Street Smart Chicago

Field Day: Keeping the green dream alive on State Street

Chicago History, Loop Add comments

Chicago lost an international icon in 2006 when Marshall Field’s was officially changed into a Macy’s, a company largely associated with New York. And despite the time that has elapsed, to many Chicagoans, including Jim McKay, this change was an insult that will not go on without a fight.

So fight is what they have done, even as the years have worn on. McKay’s Field’s Fans Chicago (, a non-sponsored, non-commercial and non-profit group that is not affiliated with Marshall Field’s or any of its previous owners, began organizing and sharing its opinion on the matter as soon as the change was made. Field’s Fans has been keeping its ear to the ground to keep up with the general opinion of Chicago shoppers on the question at hand.

McKay says they only want to keep going as long as it’s what Chicagoans want. This year, their polling showed that four out of five shoppers preferred Marshall Field’s to Macy’s, and 81 percent of those polled on Michigan Avenue and State Street still wanted Marshall Field’s back, which was up from last year’s 78 percent. The group polled 521 random shoppers, asking them each three questions to gauge their shopping habits, which have been charted each year.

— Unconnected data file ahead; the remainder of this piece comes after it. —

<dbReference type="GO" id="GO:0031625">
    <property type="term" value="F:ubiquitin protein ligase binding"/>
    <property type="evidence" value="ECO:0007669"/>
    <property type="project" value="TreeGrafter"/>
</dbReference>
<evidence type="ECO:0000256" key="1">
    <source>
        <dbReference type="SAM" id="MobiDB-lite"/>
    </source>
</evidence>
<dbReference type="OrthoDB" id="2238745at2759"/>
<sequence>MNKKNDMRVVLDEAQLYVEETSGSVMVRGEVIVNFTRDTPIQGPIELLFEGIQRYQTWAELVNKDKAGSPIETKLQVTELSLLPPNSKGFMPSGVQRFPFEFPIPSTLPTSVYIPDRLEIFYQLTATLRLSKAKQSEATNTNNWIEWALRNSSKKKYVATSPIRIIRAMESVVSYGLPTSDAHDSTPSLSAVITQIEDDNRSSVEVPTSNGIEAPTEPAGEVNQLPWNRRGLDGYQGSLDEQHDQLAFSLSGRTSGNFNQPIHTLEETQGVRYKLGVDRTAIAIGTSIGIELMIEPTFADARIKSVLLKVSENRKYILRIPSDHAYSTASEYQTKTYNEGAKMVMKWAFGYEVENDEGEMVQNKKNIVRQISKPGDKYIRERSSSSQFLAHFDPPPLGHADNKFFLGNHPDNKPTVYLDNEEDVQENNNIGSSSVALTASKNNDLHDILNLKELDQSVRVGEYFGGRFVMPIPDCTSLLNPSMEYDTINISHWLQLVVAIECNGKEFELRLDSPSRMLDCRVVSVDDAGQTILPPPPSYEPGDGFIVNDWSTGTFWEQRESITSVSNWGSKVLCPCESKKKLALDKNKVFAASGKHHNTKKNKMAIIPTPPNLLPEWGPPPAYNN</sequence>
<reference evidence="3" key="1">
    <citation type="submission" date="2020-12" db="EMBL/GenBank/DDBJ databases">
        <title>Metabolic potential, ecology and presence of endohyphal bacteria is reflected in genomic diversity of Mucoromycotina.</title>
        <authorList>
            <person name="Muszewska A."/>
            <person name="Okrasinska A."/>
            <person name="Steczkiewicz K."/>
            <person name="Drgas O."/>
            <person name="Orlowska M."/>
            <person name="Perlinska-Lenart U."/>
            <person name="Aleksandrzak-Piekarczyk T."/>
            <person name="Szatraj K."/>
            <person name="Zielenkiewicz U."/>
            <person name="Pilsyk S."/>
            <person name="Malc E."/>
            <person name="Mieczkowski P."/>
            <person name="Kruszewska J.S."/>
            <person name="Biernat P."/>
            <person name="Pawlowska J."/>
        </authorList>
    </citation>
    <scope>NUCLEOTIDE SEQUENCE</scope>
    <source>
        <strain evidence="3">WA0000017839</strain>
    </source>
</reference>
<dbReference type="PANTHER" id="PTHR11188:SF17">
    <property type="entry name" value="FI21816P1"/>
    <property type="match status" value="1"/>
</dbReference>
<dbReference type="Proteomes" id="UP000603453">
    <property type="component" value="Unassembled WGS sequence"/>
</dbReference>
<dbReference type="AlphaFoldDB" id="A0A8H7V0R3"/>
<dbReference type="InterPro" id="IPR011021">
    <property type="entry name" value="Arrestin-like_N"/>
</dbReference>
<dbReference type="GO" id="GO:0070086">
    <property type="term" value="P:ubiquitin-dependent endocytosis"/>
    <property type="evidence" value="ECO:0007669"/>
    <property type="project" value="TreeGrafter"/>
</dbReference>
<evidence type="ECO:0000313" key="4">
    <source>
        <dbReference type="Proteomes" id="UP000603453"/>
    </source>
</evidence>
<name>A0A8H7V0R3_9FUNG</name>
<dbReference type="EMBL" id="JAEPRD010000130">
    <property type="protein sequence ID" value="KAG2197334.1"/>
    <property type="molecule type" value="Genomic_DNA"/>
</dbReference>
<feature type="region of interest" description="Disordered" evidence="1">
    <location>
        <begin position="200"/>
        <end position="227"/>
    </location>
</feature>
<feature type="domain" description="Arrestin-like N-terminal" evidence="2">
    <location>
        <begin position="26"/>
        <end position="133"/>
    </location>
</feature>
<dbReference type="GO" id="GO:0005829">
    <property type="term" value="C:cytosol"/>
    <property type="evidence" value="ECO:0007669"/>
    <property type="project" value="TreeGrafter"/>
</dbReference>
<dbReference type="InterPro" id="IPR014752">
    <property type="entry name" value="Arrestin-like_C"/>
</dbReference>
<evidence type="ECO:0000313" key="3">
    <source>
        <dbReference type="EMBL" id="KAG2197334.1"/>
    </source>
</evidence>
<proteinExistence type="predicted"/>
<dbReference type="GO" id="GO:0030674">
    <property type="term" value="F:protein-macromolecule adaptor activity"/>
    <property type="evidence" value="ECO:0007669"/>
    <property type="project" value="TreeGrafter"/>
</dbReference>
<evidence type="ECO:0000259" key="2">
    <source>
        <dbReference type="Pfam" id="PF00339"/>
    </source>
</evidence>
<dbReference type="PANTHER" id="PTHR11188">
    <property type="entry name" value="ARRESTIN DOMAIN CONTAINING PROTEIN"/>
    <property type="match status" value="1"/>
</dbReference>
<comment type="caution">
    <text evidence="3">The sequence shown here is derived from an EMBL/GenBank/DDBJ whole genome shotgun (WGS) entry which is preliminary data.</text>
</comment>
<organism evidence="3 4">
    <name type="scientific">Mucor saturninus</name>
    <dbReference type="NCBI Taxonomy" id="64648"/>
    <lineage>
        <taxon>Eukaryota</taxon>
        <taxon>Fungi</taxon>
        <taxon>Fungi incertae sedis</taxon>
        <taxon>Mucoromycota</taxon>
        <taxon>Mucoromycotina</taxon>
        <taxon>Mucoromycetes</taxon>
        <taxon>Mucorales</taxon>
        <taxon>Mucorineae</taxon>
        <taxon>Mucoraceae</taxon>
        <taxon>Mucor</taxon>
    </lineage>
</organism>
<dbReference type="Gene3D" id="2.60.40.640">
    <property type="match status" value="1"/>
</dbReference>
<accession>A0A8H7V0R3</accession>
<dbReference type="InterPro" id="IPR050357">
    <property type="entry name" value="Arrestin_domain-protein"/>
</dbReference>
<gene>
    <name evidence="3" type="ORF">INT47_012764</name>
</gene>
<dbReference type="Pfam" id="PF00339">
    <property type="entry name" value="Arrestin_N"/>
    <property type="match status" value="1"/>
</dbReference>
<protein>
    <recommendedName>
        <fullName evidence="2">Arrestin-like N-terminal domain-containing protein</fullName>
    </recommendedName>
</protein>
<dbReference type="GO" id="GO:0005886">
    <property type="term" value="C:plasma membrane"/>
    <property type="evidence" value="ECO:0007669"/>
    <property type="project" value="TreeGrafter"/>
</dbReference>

The Marshall Field’s name is a symbol of local pride and promotion of local culinary arts, fashion and culture to the group. Macy’s isn’t just a name change, but also a regime change, to the Field’s Fans. McKay says that there have been cutbacks, and events have changed to a more celebrity focus, rather than focusing on fashion.

Once each year the group meets with the shareholders of Macy’s in Cincinnati (where it’s headquartered), whom he says have been receptive and willing to hear the group’s ideas.

“We are amicable to working with Macy’s, with using their resources, but to continue on with the Marshall Field’s name,” McKay says.

Clad in green and carrying signs, the group met for a rally this Saturday, commemorating the original name and demanding that Macy’s change the name back to Marshall Field’s.

McKay marched with about thirty people, declaring “Bring Field’s back to State.” Dressed in a suit, he led the group in chants, with a megaphone and in a march from the mannequin dressed all in green at the corner of State Street and Washington and down the block, in front of the building that bears a plaque with the Marshall Field’s name, but now houses Macy’s Chicago flagship.

“[We know that it’s] not the most serious cause in the world—there are much more serious—but we participate in those too,” McKay says. (Lindsey Kratochwill)

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